The CV is the most crucial document required for a job application and your first opportunity to market yourself to a potential employer. A strong resume will help you land an interview. Various nations have different demands for resumes. For instance, certain nations can demand that you include a photo of yourself on your resume. You might have to declare your age and political preferences in some countries. However, these are not required in the UK, and you should actually avoid including sensitive and personal information.
As a foreigner seeking jobs, you might not know the rules or requirements in the UK. In this article we have provided in detail the tips you need as a student and or a recent graduate who is beginning his job search in the UK.
1. Begin by reviewing the job description
Every Job advert carries a job description. Start from there. Read through the advert and get more information about the role’s requirements. You can determine what information to add in your CV after considering your abilities and experience in light of the information available in the job description. This means that your CV must always be edited to highlight the specific skill you have that fits the job you are applying for.
2. Limit your resume to one page
It’s possible that someone told you that your CV should be two pages long, however this is untrue. You should only concentrate on your most pertinent work experiences unless you have a number of significant work experiences that are crucial for the position you are going for. A one-page CV is also required by many graduate employers. Furthermore, students typically don’t have a lot of work experience. You can keep your CV to one page by limiting the content to the most crucial and pertinent details.
3. Resume format
As long as your resume is easy to read and contains the necessary information, you can arrange it as you like. Your contact information, schooling, employment history, volunteerism, training courses or other accomplishments, pertinent skills, interests and hobbies, etc. should all be well highlighted. Students and recent graduates should begin by writing about their education, followed by a chronological list of their jobs and other activities.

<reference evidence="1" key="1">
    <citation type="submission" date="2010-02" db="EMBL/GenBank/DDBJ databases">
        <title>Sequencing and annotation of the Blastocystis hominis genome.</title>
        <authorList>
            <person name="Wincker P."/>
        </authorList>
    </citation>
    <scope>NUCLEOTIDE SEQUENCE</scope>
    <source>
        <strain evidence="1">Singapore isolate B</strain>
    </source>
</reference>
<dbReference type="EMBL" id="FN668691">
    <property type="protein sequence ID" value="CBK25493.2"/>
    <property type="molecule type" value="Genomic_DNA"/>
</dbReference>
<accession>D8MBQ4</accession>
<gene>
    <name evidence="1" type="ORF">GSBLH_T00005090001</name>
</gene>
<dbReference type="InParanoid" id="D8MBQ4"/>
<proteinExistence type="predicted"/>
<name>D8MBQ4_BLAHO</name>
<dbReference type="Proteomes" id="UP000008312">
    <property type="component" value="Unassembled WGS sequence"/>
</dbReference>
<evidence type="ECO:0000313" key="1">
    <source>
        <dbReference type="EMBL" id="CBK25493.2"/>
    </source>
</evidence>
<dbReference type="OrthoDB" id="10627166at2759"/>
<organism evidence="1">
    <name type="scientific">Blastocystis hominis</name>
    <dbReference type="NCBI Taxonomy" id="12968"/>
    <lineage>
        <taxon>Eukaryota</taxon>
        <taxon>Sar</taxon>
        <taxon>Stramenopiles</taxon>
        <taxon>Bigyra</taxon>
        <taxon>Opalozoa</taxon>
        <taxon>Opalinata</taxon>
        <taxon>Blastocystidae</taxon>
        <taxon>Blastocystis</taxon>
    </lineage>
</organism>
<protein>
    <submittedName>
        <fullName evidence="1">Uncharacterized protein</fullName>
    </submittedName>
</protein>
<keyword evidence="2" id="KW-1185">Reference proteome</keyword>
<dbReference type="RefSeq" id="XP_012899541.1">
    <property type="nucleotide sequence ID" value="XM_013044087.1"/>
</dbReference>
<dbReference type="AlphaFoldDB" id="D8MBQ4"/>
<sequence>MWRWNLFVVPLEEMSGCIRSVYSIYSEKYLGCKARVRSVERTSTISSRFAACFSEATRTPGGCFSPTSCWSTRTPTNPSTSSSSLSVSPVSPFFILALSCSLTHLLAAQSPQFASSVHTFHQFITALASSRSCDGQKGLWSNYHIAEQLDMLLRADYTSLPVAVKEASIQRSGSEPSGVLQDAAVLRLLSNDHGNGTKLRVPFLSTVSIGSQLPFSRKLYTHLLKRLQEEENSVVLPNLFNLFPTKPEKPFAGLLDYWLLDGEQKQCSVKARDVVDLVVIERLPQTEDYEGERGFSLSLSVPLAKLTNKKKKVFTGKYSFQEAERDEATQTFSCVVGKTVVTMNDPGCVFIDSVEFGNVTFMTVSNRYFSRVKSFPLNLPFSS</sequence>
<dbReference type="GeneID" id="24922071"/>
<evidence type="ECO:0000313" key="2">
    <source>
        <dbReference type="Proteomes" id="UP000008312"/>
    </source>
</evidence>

It is a good idea to highlight important courses that are pertinent to the position you are putting application for under the education section. For instance, you do not need to outline your Economics module if you are applying for a role as an English Language Teacher. Also, your most recent degree or course of study should come first. You should list the names of your degrees, the name of the institution, college, or university you attended, and the relevant dates.
5. Work History/Experience
Your most recent job experience should be listed first under the “Work History/Experience” section, along with the employer’s information, the position title, and the dates you worked there. It’s also a good idea to list your primary tasks and accomplishments in three or more bullet points. It is preferable to separate your full-time employment and internship experiences if you held both at the same business.
You can list every paid and unpaid work experience under the “work experience” section. It is preferable to list them under the “other achievements / other experiences” section if they lasted only one or two days.
6. Interests, talents, or hobbies
This is a crucial component of a CV. You might highlight your extracurricular activities in this section. This section may be of particular importance to many recruiters because it can help you set yourself apart from the competition. So, make an effort to highlight your hobbies and interests while also showcasing the talents you have acquired from different other activities. If you don’t have a lot of work experience, this area of a CV can still be very useful.
7. Other important resume hints:
- Too much personal information, such as your age, birthday, gender, race, and marital status, should be avoided.
- NEVER include a photo.
- Do not forget to include your email address and phone number at the start of your CV, with your given name appearing first and your family name last.
- Include a mature and sensible email address; it is strongly advised to use your names/initials and a number if necessary, such as StanleyO@gmail.com, MoseOmon12@hotmail.com, or Alex.Tony@outlook.com.
- Make a list of your activities and give a thorough explanation of what you did, what you accomplished, and what you learnt. To make them simple to follow, always utilise bullet points.
- You can utilise the STAR or CAR framework to explain your job duties and accomplishments within the “work experience and other achievements” area. As you write, endeavour to describe your actions in the active voice.
- Make sure you get it proofread by a second person and check your grammar and spelling. For students and recent grads, platforms like Learn and Pass offer a fantastic CV review service.